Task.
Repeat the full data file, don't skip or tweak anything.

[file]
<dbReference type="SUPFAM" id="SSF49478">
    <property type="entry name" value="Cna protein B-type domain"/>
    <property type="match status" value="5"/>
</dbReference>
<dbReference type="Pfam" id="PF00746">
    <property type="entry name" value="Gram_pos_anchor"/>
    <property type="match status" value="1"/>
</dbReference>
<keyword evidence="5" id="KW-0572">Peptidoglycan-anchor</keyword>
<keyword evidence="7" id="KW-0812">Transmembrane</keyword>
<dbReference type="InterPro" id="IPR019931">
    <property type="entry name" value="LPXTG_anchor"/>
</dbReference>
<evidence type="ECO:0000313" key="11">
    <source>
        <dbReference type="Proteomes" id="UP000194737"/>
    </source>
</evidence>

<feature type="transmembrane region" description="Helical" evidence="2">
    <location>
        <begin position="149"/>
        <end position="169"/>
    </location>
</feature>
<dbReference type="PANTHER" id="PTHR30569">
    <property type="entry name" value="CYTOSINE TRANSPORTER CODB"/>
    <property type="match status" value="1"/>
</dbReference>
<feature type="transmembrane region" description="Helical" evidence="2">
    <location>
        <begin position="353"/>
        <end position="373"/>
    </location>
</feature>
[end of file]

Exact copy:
<dbReference type="SUPFAM" id="SSF49478">
    <property type="entry name" value="Cna protein B-type domain"/>
    <property type="match status" value="5"/>
</dbReference>
<dbReference type="Pfam" id="PF00746">
    <property type="entry name" value="Gram_pos_anchor"/>
    <property type="match status" value="1"/>
</dbReference>
<keyword evidence="5" id="KW-0572">Peptidoglycan-anchor</keyword>
<keyword evidence="7" id="KW-0812">Transmembrane</keyword>
<dbReference type="InterPro" id="IPR019931">
    <property type="entry name" value="LPXTG_anchor"/>
</dbReference>
<evidence type="ECO:0000313" key="11">
    <source>
        <dbReference type="Proteomes" id="UP000194737"/>
    </source>
</evidence>

<feature type="transmembrane region" description="Helical" evidence="2">
    <location>
        <begin position="149"/>
        <end position="169"/>
    </location>
</feature>
<dbReference type="PANTHER" id="PTHR30569">
    <property type="entry name" value="CYTOSINE TRANSPORTER CODB"/>
    <property type="match status" value="1"/>
</dbReference>
<feature type="transmembrane region" description="Helical" evidence="2">
    <location>
        <begin position="353"/>
        <end position="373"/>
    </location>
</feature>